Some Black Democratic lawmakers in the South have so far remained relatively muted about these concerns of self-preservation, worried that it places their own interests above the party’s agenda or activists’ priorities. Still, the doubts flared up last month when Representative Bennie Thompson of Mississippi, a Democrat whose district includes Jackson and who serves as Mr. Figgers’s congressman, surprisingly voted “no” on the House’s federal elections bill.

Recently, other Congressional Black Caucus members have urged Democratic leadership to focus more narrowly on the John Lewis Voting Rights Act — which aims to restore key parts of the Voting Rights Act of 1965, including the requirement that some states get federal approval before changing election laws — rather than pushing for the sweeping provisions of the For the People Act, officially known as H.R. 1.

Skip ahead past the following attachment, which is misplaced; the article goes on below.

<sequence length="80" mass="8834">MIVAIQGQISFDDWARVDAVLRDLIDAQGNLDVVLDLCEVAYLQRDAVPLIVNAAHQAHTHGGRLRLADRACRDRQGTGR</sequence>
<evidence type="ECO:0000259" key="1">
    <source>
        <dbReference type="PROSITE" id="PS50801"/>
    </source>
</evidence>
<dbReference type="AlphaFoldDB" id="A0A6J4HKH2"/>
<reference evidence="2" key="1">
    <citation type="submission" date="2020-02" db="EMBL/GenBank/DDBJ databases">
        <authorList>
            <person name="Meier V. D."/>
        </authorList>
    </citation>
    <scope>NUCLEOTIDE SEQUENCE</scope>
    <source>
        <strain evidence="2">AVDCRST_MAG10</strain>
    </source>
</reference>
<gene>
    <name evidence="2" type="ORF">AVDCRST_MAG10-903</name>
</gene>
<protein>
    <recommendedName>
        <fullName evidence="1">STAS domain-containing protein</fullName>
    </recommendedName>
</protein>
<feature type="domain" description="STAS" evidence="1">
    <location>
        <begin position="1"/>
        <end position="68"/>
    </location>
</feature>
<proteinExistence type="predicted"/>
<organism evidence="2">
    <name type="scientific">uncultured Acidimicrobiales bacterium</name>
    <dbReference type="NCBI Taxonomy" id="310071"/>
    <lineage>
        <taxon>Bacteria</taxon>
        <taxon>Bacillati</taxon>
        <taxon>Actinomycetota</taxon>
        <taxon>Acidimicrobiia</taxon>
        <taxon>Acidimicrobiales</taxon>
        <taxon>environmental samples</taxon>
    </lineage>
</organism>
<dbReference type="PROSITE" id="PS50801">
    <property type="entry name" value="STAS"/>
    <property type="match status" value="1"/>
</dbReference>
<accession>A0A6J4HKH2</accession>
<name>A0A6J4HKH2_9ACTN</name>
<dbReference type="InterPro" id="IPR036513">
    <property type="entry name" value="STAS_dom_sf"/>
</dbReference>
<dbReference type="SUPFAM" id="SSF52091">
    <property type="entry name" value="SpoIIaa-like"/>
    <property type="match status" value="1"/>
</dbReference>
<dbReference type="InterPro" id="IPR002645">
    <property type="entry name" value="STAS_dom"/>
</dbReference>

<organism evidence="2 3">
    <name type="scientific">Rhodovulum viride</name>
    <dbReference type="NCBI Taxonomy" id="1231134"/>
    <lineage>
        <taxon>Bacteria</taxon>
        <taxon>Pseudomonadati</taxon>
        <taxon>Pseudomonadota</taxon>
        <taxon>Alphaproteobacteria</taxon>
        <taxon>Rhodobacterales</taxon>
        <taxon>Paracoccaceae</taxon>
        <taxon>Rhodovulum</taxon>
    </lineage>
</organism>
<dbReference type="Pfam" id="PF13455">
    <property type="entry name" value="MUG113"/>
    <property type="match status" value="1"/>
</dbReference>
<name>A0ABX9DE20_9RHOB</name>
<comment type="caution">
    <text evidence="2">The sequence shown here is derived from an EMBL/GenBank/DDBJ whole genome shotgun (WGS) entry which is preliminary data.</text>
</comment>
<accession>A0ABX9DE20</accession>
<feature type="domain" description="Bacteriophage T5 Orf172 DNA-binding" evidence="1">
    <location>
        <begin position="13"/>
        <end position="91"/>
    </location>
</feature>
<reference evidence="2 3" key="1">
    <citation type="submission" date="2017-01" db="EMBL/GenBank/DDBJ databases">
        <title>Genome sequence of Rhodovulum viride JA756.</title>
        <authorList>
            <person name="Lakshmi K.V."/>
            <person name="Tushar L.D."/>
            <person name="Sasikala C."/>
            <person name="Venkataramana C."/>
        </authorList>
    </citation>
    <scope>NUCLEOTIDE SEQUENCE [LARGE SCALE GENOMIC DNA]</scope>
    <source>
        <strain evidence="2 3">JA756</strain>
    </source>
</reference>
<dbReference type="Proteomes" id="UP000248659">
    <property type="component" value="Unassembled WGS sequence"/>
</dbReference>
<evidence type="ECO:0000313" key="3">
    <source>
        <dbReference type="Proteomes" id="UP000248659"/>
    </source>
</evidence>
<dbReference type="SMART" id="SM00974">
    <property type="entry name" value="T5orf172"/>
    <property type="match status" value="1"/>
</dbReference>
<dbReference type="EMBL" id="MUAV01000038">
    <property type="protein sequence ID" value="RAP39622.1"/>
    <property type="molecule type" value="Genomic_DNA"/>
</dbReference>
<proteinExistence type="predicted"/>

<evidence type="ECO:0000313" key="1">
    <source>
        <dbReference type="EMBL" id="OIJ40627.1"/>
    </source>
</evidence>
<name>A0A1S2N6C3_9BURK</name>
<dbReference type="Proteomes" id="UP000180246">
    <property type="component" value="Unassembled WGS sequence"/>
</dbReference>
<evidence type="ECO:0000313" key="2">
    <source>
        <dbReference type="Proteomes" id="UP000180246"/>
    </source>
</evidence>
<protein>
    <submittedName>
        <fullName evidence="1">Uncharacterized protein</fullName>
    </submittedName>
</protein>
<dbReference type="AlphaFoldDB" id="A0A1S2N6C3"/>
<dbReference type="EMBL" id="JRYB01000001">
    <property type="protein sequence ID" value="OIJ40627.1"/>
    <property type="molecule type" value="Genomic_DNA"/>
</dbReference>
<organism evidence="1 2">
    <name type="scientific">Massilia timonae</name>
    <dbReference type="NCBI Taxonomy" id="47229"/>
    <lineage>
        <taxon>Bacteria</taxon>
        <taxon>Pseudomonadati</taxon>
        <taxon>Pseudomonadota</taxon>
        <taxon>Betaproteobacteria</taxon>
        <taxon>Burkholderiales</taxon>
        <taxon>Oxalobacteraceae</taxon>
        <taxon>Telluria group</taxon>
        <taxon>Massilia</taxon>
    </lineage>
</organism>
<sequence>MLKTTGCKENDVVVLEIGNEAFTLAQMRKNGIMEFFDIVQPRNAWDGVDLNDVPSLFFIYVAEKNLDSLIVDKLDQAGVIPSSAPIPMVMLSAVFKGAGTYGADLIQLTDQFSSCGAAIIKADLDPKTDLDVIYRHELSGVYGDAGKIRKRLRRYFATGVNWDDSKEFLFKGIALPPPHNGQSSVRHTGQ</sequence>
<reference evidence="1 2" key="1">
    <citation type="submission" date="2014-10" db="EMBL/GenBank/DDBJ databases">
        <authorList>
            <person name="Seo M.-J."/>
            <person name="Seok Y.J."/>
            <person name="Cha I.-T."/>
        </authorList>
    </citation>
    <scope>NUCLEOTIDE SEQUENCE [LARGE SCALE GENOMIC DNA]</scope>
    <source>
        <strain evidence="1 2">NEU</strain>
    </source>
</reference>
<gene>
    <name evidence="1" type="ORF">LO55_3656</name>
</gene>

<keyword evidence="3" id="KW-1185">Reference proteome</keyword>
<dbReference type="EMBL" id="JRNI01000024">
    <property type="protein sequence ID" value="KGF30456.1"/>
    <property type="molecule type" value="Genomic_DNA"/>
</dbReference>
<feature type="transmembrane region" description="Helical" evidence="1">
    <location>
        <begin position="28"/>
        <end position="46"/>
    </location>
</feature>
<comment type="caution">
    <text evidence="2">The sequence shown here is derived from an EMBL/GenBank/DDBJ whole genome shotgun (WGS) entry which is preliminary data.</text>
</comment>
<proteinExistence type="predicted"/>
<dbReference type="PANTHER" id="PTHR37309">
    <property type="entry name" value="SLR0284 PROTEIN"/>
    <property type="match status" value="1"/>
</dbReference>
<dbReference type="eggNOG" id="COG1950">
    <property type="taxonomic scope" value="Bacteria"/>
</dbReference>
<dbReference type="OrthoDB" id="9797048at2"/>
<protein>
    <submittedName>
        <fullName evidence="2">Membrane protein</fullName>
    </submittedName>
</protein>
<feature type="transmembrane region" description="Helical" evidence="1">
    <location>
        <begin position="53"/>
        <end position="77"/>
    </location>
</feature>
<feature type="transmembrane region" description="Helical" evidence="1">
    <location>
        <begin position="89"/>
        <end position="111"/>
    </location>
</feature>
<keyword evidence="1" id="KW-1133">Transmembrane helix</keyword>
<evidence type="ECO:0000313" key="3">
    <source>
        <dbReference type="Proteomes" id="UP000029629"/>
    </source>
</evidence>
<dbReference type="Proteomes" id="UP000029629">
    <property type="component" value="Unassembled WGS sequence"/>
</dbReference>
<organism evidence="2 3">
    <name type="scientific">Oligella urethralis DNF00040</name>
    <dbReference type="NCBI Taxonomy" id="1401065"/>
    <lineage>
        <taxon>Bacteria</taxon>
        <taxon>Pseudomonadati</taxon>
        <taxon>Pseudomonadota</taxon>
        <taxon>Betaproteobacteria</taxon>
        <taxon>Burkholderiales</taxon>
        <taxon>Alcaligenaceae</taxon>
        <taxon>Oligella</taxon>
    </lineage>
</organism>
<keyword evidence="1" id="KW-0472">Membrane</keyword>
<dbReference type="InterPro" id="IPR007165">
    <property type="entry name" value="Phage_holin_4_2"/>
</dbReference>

Attorney General Eric H. Holder Jr., who served under Mr. Obama, said in a recent interview that Democrats were only now seeking to unify on a strategy, years after Republicans made theirs clear.

“When it came to redistricting, the Democratic response has not been nearly as polished, not nearly as concentrated, was not technologically backed in the way that the Republicans were,” he said.

Representative Mondaire Jones of New York, who was a key ally to Speaker Nancy Pelosi as she built support for the legislation, agreed with the sentiment but placed blame on the Obama administration.

“Democrats absolutely have been late to seeing the urgency of voting rights,” Mr. Jones said. “Have they not been late, we would have done something about it during the Obama administration. We needed H.R. 1 then.”

The For the People Act is set to be one of this summer’s defining clashes in the Senate. The White House will face pressure from its moderate and progressive flanks, and the act will test Senate Democrats’ commitment to the filibuster, the 60-vote threshold that has often stymied legislation in the past.